FILE PHOTO: Hungarian Prime Minister Viktor Orban speaks as he arrives for an EU summit in Brussels, Belgium December 10, 2020. John Thys/Pool via REUTERS
January 12, 2022
BUDAPEST (Reuters) – Hungary’s government will cut the price of six basic foods from February, Prime Minister Viktor Orban said on Wednesday amid an inflationary surge, extending price caps already in place for energy, fuel and mortgages ahead of an April national election.
Orban, who faces a tough fight for re-election on April 3, said the prices of flour, sugar, sunflower oil, milk, pork leg and chicken breast must be cut back to mid-October levels from next month.
“Prices are rising across Europe due to an increase in energy prices,” Orban said in a video after a government meeting. He said the price cuts must be applied nationwide.
For the first time since taking power in a 2010 landslide, Orban, 58, and his nationalist ruling Fidesz party will face a united front of opposition parties at the ballot.
The opposition alliance includes the Democratic Coalition, the Socialists, liberals and the formerly far-right, and now centre-right, Jobbik. The alliance is led by small-town mayor Peter Marki-Zay, an energetic political outsider.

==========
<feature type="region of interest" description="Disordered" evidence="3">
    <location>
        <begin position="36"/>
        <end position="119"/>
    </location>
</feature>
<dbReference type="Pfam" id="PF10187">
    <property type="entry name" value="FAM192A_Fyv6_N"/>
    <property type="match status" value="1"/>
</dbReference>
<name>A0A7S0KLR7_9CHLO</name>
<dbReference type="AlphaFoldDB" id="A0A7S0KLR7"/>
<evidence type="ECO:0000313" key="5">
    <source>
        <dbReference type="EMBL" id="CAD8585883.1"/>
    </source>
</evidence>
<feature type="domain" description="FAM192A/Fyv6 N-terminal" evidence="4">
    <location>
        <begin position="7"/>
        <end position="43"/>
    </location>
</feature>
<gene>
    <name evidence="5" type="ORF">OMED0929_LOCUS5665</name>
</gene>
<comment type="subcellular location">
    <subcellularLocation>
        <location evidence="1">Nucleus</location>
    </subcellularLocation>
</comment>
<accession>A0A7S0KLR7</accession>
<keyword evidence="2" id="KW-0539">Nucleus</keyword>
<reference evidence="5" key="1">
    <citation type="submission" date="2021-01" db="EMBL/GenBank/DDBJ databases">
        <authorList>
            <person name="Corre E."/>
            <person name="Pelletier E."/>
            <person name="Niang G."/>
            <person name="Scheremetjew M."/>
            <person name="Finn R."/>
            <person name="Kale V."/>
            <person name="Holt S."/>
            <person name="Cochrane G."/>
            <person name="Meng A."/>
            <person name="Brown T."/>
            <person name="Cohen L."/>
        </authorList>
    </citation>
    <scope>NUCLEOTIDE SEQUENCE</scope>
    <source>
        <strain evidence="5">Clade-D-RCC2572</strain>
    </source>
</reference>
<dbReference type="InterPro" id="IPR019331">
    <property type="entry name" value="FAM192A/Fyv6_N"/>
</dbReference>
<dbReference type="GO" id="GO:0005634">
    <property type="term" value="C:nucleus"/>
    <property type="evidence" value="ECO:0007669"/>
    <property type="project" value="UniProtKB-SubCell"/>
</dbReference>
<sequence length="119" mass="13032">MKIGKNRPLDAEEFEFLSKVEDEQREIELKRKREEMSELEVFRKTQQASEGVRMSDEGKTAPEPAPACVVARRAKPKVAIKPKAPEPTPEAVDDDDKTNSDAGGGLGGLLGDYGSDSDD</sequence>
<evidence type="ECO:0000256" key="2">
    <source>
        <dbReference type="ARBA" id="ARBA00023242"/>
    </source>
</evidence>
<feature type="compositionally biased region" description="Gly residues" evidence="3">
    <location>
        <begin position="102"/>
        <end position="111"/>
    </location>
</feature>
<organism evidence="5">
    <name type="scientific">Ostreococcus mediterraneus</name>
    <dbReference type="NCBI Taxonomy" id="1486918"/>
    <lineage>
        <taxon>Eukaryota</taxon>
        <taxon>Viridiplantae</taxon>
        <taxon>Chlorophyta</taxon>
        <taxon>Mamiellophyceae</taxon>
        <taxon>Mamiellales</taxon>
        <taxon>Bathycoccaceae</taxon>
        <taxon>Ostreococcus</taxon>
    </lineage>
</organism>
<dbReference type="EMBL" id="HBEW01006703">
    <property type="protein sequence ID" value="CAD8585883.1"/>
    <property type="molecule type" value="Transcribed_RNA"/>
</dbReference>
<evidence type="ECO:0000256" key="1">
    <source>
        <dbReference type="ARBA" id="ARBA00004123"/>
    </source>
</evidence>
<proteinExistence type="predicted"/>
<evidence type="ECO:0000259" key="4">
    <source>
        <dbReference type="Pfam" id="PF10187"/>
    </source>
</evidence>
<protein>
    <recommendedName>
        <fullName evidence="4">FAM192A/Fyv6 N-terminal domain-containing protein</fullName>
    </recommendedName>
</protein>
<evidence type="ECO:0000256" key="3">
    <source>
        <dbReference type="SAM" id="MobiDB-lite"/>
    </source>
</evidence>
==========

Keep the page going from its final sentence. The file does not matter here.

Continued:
Fidesz had a five-point lead over the united opposition in a December survey by pollster Median published late last month.
However, Hungarian inflation soared to a 14-year-high of 7.4% in November, above expectations. Economists polled by Reuters see December inflation coming in at a still-hefty 7.2%.
Marki-Zay said Orban’s announcement represented what he called an admission that the economy was in a “tragic state”.
“An atrocious government that starts tackling prices in the last 12 weeks of its 12-year-long rule with a two-thirds (parliamentary) majority must go,” he said in a Facebook post.
In November, Orban announced a three-month cap on fuel prices that could be extended after a review in February.
Orban has also imposed a cap on retail mortgage interest rates until the end of June to shield borrowers from rising loan repayments after surging inflation forced the central bank to hike interest rates much higher than previously expected.
(Reporting by Krisztina Than and Anita Komuves, editing by Mark Heinrich and Gareth Jones)